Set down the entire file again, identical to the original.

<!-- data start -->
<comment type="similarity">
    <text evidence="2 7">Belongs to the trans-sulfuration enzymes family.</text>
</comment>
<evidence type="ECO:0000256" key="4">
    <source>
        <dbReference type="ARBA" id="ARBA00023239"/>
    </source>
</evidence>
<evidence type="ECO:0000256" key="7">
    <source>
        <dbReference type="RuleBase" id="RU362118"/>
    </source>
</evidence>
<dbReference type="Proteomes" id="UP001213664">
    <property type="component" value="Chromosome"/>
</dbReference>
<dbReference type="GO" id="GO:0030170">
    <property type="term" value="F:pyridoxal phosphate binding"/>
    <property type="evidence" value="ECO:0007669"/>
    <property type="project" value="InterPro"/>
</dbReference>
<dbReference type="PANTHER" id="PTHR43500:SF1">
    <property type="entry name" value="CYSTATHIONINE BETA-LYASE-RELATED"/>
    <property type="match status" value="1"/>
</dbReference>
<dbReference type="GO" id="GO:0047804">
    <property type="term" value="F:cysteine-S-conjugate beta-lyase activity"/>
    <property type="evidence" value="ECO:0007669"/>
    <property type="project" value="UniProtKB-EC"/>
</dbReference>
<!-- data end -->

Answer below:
<comment type="similarity">
    <text evidence="2 7">Belongs to the trans-sulfuration enzymes family.</text>
</comment>
<evidence type="ECO:0000256" key="4">
    <source>
        <dbReference type="ARBA" id="ARBA00023239"/>
    </source>
</evidence>
<evidence type="ECO:0000256" key="7">
    <source>
        <dbReference type="RuleBase" id="RU362118"/>
    </source>
</evidence>
<dbReference type="Proteomes" id="UP001213664">
    <property type="component" value="Chromosome"/>
</dbReference>
<dbReference type="GO" id="GO:0030170">
    <property type="term" value="F:pyridoxal phosphate binding"/>
    <property type="evidence" value="ECO:0007669"/>
    <property type="project" value="InterPro"/>
</dbReference>
<dbReference type="PANTHER" id="PTHR43500:SF1">
    <property type="entry name" value="CYSTATHIONINE BETA-LYASE-RELATED"/>
    <property type="match status" value="1"/>
</dbReference>
<dbReference type="GO" id="GO:0047804">
    <property type="term" value="F:cysteine-S-conjugate beta-lyase activity"/>
    <property type="evidence" value="ECO:0007669"/>
    <property type="project" value="UniProtKB-EC"/>
</dbReference>